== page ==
All of the large technology companies in the world are betting heavily on the Internet of Things and virtual reality platforms. Many are experimenting in-house, as well as buying up and investing in startups all around the world.
Tech companies are seeking to expand their existing lines of business by gathering and processing large amounts of personal information and deanonymising people across platforms, devices, and mediums, then targeting these individuals with advertisements.
But what products and projects are these giants pushing, and how do they intend to monetise them?
Monetising the Internet of Things
In a similar way that gaming consoles are usually sold below their production cost, in the hope of recouping these costs later through the sale of games and accessories, tech firms intend to subsidise their platforms through the monetisation of your data.
Alphabet (formerly Google) shows a glimpse of that future with its new subsidiary Nest Labs. The company produces all sorts of sensors for use in one’s home, from thermostats to smoke detectors and cameras.
The thermostats stay set to manual operation in the first few weeks while they learn the user’s schedule, habits, and preferences. The knowledge the thermostat gains can be used to reduce energy costs, but it also enhances the user profile that Alphabet already has built from platforms such as Android, Google, and Chromecast.
Through the thermostat sensors, it’s easy to imagine what kind of information can significantly enhance Alphabet’s data trove. The sensors can pick up if a user likes it warm or cold, and perhaps use these results to pitch the right vacation for you.
Alphabet’s camera will pick up even more. Nest’s built-in microphone, advertised to efficiently ignore background noise, can listen to what you are talking about and serve you ads based on your discussions. This is not Orwellian fiction, Facebook is already doing it, though it only has access to your microphone when you have the app open, Samsung on the other hand has its TV’s microphones pointed at your couch at all times, and the only way to deactivate it is to pull its plug.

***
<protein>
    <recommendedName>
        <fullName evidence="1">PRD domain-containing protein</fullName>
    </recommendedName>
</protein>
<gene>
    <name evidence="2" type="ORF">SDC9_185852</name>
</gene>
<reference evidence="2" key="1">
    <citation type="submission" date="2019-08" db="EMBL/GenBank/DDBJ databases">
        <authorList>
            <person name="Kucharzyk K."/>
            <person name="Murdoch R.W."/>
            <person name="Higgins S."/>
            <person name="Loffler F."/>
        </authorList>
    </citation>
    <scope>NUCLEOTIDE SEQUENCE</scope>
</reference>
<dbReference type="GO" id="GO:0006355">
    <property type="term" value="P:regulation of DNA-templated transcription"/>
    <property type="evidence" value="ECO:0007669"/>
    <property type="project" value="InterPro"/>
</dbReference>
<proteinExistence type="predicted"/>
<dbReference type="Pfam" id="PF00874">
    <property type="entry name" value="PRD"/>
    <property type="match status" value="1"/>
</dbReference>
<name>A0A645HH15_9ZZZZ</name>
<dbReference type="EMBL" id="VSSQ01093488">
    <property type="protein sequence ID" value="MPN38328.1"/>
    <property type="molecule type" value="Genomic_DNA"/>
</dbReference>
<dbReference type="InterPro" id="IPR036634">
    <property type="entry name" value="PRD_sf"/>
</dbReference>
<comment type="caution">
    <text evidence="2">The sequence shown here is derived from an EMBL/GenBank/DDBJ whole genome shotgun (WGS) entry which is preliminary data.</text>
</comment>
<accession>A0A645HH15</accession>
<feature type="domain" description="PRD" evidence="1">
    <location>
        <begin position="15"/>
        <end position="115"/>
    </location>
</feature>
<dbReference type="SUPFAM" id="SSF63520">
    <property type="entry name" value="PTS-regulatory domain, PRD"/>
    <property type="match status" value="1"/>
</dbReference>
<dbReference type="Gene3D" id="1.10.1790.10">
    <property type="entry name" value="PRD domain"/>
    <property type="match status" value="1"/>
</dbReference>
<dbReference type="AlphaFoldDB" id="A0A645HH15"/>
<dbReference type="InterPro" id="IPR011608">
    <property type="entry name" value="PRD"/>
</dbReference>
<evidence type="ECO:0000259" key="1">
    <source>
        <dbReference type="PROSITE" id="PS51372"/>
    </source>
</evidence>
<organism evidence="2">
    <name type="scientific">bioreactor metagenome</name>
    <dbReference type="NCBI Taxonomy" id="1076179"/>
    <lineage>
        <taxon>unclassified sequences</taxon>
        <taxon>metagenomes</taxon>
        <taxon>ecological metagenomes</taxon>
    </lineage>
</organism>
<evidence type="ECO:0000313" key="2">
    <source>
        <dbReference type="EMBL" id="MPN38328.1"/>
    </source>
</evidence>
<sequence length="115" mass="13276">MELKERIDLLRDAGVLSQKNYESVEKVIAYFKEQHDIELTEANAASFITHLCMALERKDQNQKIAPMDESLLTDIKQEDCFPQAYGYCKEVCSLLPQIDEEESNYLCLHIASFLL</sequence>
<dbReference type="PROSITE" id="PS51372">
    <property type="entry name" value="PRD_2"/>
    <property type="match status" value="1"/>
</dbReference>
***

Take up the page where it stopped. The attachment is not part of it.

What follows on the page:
Nest’s smoke alarm may save your life in case of a fire, and the rest of the time it measures carbon monoxide and dioxide levels. Seemingly harmless data, but to take the Internet of Things to a new level, this information can easily be used to estimate how many people are in a room, and if they are, um,'exercising' in the bedroom together.
Opening our homes, devices, and clothes to the Internet is a security and privacy problem
As we learned from the Apple vs FBI saga, the government wants to get access to your data. The NSA has internally boasted about their mission to 'collect it all', which is a policy more akin to that of East Germany’s post-WW2 totalitarian police state than a supposed 'free' nation.
Any data that is made available to the technology providers can and will be made available to intelligence agencies, then federal police agencies focusing on heavy crime, and eventually even the neighbourhood cop. This technology will no doubt occasionally be used for good, but it will also be used to crack down on those that inconvenience governments or, threaten to expose their corruption and control the minorities and those at the fringe of society. Even worse, as these data feeds become more broadly accessible throughout government, it will also become available to criminals.